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Why Draft Tarik Cohen When This RB is Cheaper?

Are you the kind of shopper who happily snaps up the the dented can of the brand name item that’s been marked down? Then this is the series for you.

After all, why pay more when you can get the job done for less?

That’s the thinking in using arbitrage in fantasy football, a concept first discussed years ago by the Fantasy Douche.

The idea behind using an arbitrage approach in your fantasy drafting is that you’re looking to keep the same upside, while reducing your risk. – Fantasy Douche

Some of arbitrage plays we talk about will be the next Marvin McNutt, and some will be last year’s Mark Ingram, a player we insisted brought as much upside as many of the backs in front of him. We won’t win them all, but the wins will outweigh the losses when the cost to acquire these players is so much more economical.

Today, I offer you a the dented-can version of Tarik Cohen. 

Tarik Cohen, But Cheaper

Cohen is expected to be busy in a revamped Chicago offense led by Matt Nagy, who comes from the Andy Reid School of peppering RBs with targets. Any improvement to his rookie season will make him a value at his current price — Cohen finished as the RB30 in PPR leagues and is currently the 30th RB off the board in MFL10s.

However, there is a back with a similar stature and skill set, who is playing on what should be an even better offense — one that passes to the RB as much as any team in the league.

The biggest difference between the two appears to be price of acquisition.



RotoViz rankers have Matt Breida two tiers below Cohen, but considering they’re used much the same way, their range of outcomes are closer than this would suggest.

Reputations aside, it’s San Francisco that should be an even better spot for a pass-catching RB than Chicago. The 49ers targeted their RBs 166 times last year, second most in the league, and total, the 49ers had the fourth-most expected points from RBs.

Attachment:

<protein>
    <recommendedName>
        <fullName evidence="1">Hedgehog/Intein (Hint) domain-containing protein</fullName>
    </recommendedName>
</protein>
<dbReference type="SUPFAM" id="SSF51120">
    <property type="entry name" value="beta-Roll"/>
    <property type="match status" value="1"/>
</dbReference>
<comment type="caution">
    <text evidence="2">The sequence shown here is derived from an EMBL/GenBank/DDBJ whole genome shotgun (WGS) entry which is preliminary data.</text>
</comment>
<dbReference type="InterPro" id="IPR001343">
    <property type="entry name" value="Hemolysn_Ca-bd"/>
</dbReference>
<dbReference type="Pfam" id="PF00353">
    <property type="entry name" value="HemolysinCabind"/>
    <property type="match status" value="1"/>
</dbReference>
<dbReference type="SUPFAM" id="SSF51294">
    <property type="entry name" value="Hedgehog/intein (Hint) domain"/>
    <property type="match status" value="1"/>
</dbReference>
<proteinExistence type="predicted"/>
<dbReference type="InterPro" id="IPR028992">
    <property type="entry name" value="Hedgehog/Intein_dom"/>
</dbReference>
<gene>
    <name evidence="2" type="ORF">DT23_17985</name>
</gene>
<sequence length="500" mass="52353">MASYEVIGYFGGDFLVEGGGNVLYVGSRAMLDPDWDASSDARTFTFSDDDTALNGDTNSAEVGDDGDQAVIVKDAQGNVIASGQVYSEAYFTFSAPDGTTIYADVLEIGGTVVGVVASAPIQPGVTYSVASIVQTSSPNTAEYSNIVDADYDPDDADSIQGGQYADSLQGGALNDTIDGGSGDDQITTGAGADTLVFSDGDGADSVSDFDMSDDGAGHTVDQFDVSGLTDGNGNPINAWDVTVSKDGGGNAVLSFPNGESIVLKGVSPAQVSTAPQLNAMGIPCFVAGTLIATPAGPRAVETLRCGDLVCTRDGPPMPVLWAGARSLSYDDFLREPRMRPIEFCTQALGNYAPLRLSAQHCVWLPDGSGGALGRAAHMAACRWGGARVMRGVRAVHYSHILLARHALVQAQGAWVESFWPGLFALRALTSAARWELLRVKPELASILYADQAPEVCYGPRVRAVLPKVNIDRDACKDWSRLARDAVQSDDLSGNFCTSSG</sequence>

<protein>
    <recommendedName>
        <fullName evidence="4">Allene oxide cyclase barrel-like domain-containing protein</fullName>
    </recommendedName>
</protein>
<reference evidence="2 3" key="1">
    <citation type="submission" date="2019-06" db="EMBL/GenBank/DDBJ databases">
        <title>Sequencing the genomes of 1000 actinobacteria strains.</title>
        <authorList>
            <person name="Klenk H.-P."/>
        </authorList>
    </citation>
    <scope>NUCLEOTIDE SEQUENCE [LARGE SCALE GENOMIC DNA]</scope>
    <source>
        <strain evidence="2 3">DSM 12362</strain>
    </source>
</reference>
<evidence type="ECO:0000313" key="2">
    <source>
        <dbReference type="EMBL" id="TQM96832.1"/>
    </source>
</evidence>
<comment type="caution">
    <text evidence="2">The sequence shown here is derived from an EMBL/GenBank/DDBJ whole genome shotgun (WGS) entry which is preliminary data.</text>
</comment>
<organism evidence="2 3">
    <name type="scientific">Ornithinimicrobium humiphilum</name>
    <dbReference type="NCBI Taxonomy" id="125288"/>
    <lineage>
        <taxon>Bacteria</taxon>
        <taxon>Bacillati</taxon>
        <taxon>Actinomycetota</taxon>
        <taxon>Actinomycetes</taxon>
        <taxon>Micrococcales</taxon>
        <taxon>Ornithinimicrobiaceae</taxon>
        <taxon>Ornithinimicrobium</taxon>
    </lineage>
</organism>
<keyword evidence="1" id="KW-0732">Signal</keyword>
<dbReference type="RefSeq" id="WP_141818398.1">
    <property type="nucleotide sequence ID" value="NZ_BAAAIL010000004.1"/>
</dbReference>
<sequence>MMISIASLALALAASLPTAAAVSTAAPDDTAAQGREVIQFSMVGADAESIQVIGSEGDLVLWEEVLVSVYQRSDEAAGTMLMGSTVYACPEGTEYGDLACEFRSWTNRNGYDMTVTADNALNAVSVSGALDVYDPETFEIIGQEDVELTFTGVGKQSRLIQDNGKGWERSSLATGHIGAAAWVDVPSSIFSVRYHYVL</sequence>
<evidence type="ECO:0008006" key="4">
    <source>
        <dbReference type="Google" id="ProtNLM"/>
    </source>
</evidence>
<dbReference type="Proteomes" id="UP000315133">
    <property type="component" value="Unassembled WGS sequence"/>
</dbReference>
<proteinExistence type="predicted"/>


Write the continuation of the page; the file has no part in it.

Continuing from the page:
With Nagy as their offensive coordinator, Kansas City targeted an RB 114 times, tied for 15th among all teams. The Chiefs ranked 23rd in the league in expected points (ruEP + reEP) from their RBs.

The main thing separating them last year was targets; otherwise, they were similar players in terms of volume and efficiency.


However, Carlos Hyde and his 88 targets (fifth most in the league) are gone. While Jerick McKinnon is capable in the passing game, it’s unlikely he gets more than 250 total touches (he’s never topped 202 touches or 51 receptions), which should mean a healthy increase in looks for Breida.

Breida was also busier in the run game than Cohen, although those touches are of less value.

Of Prospects and Projections

We see a similar trend in their college numbers — Breida the slightly more effective back in the run game (6.9 career YPC vs 6.5), with Cohen getting far more work as a receiver.

Year School G Rush Att Rush Yds Rush Avg Rush TD Rec Rec Yds Rec Avg
Breida 2014 Georgia Southern 12 171 1485 8.7 17 8 97 12.1
Breida 2015 Georgia Southern 13 203 1609 7.9 17 3 6 2
Breida 2016 Georgia Southern 12 168 646 3.8 3 11 53 4.8
Cohen 2013 North Carolina 11 195 1148 5.9 8 11 152 13.8
Cohen 2014 North Carolina 11 197 1340 6.8 15 25 237 9.5
Cohen 2015 North Carolina 12 264 1535 5.8 15 25 217 8.7
Cohen 2016 North Carolina 12 212 1588 7.5 18 37 339 9.2

That edge helped make Cohen a fourth-round pick of the Bears, while Breida went undrafted. The difference was significnat last year, but it doesn’t matter as much now that Bredia has clearly established himself as an NFL starter.

Dave Caban ran 2018 projections for every NFL player, and he sees both backs taking a step forward in Year 2, with Cohen maintaining a significant edge in the passing game.

Player Team Pts Att Yds TD Targets Rec Yds TD
Matt Breida SF 138 126 504 2 54 35 281 2
Tarik Cohen CHI 183 112 436 2 87 65 452 3


Bredia is currently battling a shoulder injury and will be in a race to be ready for Week 1.

Assuming good health, he’s going to play a big part in an offense known for making stars out of late-round RBs.

I like Cohen, but I have a hard time paying a fifth-round price. That’s going to be somewhere near near his ceiling as long as workhorse Jordan Howard, who has had 252 and 276 carries over the past two years, is around. Cohen is going in the exact same spot where you can draft Tevin Coleman, a player with a higher floor and ceiling.

I’ll draft Coleman in the fifth and take the eight-round discount on Breida instead.

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